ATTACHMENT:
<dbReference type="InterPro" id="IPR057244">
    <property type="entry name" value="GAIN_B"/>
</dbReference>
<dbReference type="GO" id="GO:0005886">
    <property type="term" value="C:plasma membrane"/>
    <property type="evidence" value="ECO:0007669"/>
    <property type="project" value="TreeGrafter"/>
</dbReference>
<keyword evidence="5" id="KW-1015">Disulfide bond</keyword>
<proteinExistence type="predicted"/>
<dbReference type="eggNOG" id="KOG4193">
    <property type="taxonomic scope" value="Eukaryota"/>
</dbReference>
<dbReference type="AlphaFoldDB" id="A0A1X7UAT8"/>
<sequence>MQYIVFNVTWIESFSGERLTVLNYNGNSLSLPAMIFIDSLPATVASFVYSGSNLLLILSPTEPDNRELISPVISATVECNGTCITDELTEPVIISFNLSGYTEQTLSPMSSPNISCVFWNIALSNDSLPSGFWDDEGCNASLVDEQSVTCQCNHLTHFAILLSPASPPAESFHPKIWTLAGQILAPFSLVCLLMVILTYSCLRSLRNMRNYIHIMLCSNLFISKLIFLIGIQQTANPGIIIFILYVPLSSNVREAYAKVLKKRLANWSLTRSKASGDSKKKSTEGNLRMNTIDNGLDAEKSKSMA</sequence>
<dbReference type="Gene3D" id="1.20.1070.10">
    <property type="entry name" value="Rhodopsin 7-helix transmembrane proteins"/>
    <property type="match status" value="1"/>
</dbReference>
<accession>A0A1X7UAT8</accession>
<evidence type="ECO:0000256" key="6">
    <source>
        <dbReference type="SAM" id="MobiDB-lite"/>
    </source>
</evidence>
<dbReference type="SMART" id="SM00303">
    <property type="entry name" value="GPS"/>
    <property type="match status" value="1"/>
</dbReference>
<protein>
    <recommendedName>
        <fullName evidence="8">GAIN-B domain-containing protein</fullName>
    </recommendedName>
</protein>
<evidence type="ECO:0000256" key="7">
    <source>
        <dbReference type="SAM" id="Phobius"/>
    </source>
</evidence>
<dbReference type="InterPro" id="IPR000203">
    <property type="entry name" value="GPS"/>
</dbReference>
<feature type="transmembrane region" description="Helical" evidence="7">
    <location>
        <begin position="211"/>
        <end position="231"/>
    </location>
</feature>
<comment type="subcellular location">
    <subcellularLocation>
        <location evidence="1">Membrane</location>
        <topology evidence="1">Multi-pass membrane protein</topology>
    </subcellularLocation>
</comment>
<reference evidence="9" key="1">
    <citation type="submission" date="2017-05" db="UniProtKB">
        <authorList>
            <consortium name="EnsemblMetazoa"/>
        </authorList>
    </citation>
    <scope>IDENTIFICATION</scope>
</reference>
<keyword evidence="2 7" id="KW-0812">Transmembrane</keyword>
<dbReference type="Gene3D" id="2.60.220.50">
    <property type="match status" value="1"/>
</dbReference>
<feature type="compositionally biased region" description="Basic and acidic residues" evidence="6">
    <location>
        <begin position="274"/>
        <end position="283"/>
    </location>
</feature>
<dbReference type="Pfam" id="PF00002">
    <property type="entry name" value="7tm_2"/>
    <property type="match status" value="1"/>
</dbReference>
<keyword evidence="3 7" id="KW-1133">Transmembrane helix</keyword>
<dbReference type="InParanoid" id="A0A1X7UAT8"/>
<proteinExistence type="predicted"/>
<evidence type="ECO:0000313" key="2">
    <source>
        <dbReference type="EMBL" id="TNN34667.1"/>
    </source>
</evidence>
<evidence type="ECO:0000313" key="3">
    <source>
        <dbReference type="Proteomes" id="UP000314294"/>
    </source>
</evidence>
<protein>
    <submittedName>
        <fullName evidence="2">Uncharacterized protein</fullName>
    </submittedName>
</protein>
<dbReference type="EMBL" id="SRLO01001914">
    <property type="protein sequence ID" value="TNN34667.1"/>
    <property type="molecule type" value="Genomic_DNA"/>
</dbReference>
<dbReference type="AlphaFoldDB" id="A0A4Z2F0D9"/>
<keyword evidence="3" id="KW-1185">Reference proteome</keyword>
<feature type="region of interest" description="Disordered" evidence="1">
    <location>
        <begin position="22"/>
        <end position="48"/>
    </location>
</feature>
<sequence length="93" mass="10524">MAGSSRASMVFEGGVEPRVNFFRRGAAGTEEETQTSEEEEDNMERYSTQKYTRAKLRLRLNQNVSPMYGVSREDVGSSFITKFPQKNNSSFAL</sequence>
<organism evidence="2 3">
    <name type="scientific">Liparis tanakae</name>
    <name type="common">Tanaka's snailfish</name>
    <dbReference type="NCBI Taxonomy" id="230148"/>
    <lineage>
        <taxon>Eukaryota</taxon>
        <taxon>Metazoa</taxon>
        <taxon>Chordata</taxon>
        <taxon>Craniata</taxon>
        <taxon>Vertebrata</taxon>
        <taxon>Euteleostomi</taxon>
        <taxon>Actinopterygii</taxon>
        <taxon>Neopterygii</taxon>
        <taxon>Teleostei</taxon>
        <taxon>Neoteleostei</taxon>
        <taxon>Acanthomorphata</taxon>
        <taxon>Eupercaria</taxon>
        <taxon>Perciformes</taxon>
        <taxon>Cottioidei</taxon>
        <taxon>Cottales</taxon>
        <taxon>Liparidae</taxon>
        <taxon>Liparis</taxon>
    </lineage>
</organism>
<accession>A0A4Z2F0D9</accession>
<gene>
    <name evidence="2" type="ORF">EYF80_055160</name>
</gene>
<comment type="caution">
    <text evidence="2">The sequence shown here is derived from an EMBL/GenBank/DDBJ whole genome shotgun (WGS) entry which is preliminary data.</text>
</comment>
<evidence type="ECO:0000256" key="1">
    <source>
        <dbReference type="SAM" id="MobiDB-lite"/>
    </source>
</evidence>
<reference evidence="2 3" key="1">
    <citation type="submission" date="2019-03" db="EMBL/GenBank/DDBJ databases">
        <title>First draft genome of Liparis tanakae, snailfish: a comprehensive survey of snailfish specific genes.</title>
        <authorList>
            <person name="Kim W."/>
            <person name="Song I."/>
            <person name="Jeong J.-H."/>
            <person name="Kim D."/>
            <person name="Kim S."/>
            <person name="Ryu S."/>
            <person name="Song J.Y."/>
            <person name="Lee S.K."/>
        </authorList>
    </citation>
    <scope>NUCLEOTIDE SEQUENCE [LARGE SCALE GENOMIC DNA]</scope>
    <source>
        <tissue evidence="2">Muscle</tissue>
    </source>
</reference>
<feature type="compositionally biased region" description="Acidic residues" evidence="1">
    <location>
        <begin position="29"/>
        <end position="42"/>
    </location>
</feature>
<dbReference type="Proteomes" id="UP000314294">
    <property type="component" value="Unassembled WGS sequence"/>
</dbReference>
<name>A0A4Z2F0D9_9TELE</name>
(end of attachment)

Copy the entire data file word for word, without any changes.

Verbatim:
<dbReference type="InterPro" id="IPR057244">
    <property type="entry name" value="GAIN_B"/>
</dbReference>
<dbReference type="GO" id="GO:0005886">
    <property type="term" value="C:plasma membrane"/>
    <property type="evidence" value="ECO:0007669"/>
    <property type="project" value="TreeGrafter"/>
</dbReference>
<keyword evidence="5" id="KW-1015">Disulfide bond</keyword>
<proteinExistence type="predicted"/>
<dbReference type="eggNOG" id="KOG4193">
    <property type="taxonomic scope" value="Eukaryota"/>
</dbReference>
<dbReference type="AlphaFoldDB" id="A0A1X7UAT8"/>
<sequence>MQYIVFNVTWIESFSGERLTVLNYNGNSLSLPAMIFIDSLPATVASFVYSGSNLLLILSPTEPDNRELISPVISATVECNGTCITDELTEPVIISFNLSGYTEQTLSPMSSPNISCVFWNIALSNDSLPSGFWDDEGCNASLVDEQSVTCQCNHLTHFAILLSPASPPAESFHPKIWTLAGQILAPFSLVCLLMVILTYSCLRSLRNMRNYIHIMLCSNLFISKLIFLIGIQQTANPGIIIFILYVPLSSNVREAYAKVLKKRLANWSLTRSKASGDSKKKSTEGNLRMNTIDNGLDAEKSKSMA</sequence>
<dbReference type="Gene3D" id="1.20.1070.10">
    <property type="entry name" value="Rhodopsin 7-helix transmembrane proteins"/>
    <property type="match status" value="1"/>
</dbReference>
<accession>A0A1X7UAT8</accession>
<evidence type="ECO:0000256" key="6">
    <source>
        <dbReference type="SAM" id="MobiDB-lite"/>
    </source>
</evidence>
<dbReference type="SMART" id="SM00303">
    <property type="entry name" value="GPS"/>
    <property type="match status" value="1"/>
</dbReference>
<protein>
    <recommendedName>
        <fullName evidence="8">GAIN-B domain-containing protein</fullName>
    </recommendedName>
</protein>
<evidence type="ECO:0000256" key="7">
    <source>
        <dbReference type="SAM" id="Phobius"/>
    </source>
</evidence>
<dbReference type="InterPro" id="IPR000203">
    <property type="entry name" value="GPS"/>
</dbReference>
<feature type="transmembrane region" description="Helical" evidence="7">
    <location>
        <begin position="211"/>
        <end position="231"/>
    </location>
</feature>
<comment type="subcellular location">
    <subcellularLocation>
        <location evidence="1">Membrane</location>
        <topology evidence="1">Multi-pass membrane protein</topology>
    </subcellularLocation>
</comment>
<reference evidence="9" key="1">
    <citation type="submission" date="2017-05" db="UniProtKB">
        <authorList>
            <consortium name="EnsemblMetazoa"/>
        </authorList>
    </citation>
    <scope>IDENTIFICATION</scope>
</reference>
<keyword evidence="2 7" id="KW-0812">Transmembrane</keyword>
<dbReference type="Gene3D" id="2.60.220.50">
    <property type="match status" value="1"/>
</dbReference>
<feature type="compositionally biased region" description="Basic and acidic residues" evidence="6">
    <location>
        <begin position="274"/>
        <end position="283"/>
    </location>
</feature>
<dbReference type="Pfam" id="PF00002">
    <property type="entry name" value="7tm_2"/>
    <property type="match status" value="1"/>
</dbReference>
<keyword evidence="3 7" id="KW-1133">Transmembrane helix</keyword>
<dbReference type="InParanoid" id="A0A1X7UAT8"/>
<proteinExistence type="predicted"/>
<evidence type="ECO:0000313" key="2">
    <source>
        <dbReference type="EMBL" id="TNN34667.1"/>
    </source>
</evidence>
<evidence type="ECO:0000313" key="3">
    <source>
        <dbReference type="Proteomes" id="UP000314294"/>
    </source>
</evidence>
<protein>
    <submittedName>
        <fullName evidence="2">Uncharacterized protein</fullName>
    </submittedName>
</protein>
<dbReference type="EMBL" id="SRLO01001914">
    <property type="protein sequence ID" value="TNN34667.1"/>
    <property type="molecule type" value="Genomic_DNA"/>
</dbReference>
<dbReference type="AlphaFoldDB" id="A0A4Z2F0D9"/>
<keyword evidence="3" id="KW-1185">Reference proteome</keyword>
<feature type="region of interest" description="Disordered" evidence="1">
    <location>
        <begin position="22"/>
        <end position="48"/>
    </location>
</feature>
<sequence length="93" mass="10524">MAGSSRASMVFEGGVEPRVNFFRRGAAGTEEETQTSEEEEDNMERYSTQKYTRAKLRLRLNQNVSPMYGVSREDVGSSFITKFPQKNNSSFAL</sequence>
<organism evidence="2 3">
    <name type="scientific">Liparis tanakae</name>
    <name type="common">Tanaka's snailfish</name>
    <dbReference type="NCBI Taxonomy" id="230148"/>
    <lineage>
        <taxon>Eukaryota</taxon>
        <taxon>Metazoa</taxon>
        <taxon>Chordata</taxon>
        <taxon>Craniata</taxon>
        <taxon>Vertebrata</taxon>
        <taxon>Euteleostomi</taxon>
        <taxon>Actinopterygii</taxon>
        <taxon>Neopterygii</taxon>
        <taxon>Teleostei</taxon>
        <taxon>Neoteleostei</taxon>
        <taxon>Acanthomorphata</taxon>
        <taxon>Eupercaria</taxon>
        <taxon>Perciformes</taxon>
        <taxon>Cottioidei</taxon>
        <taxon>Cottales</taxon>
        <taxon>Liparidae</taxon>
        <taxon>Liparis</taxon>
    </lineage>
</organism>
<accession>A0A4Z2F0D9</accession>
<gene>
    <name evidence="2" type="ORF">EYF80_055160</name>
</gene>
<comment type="caution">
    <text evidence="2">The sequence shown here is derived from an EMBL/GenBank/DDBJ whole genome shotgun (WGS) entry which is preliminary data.</text>
</comment>
<evidence type="ECO:0000256" key="1">
    <source>
        <dbReference type="SAM" id="MobiDB-lite"/>
    </source>
</evidence>
<reference evidence="2 3" key="1">
    <citation type="submission" date="2019-03" db="EMBL/GenBank/DDBJ databases">
        <title>First draft genome of Liparis tanakae, snailfish: a comprehensive survey of snailfish specific genes.</title>
        <authorList>
            <person name="Kim W."/>
            <person name="Song I."/>
            <person name="Jeong J.-H."/>
            <person name="Kim D."/>
            <person name="Kim S."/>
            <person name="Ryu S."/>
            <person name="Song J.Y."/>
            <person name="Lee S.K."/>
        </authorList>
    </citation>
    <scope>NUCLEOTIDE SEQUENCE [LARGE SCALE GENOMIC DNA]</scope>
    <source>
        <tissue evidence="2">Muscle</tissue>
    </source>
</reference>
<feature type="compositionally biased region" description="Acidic residues" evidence="1">
    <location>
        <begin position="29"/>
        <end position="42"/>
    </location>
</feature>
<dbReference type="Proteomes" id="UP000314294">
    <property type="component" value="Unassembled WGS sequence"/>
</dbReference>
<name>A0A4Z2F0D9_9TELE</name>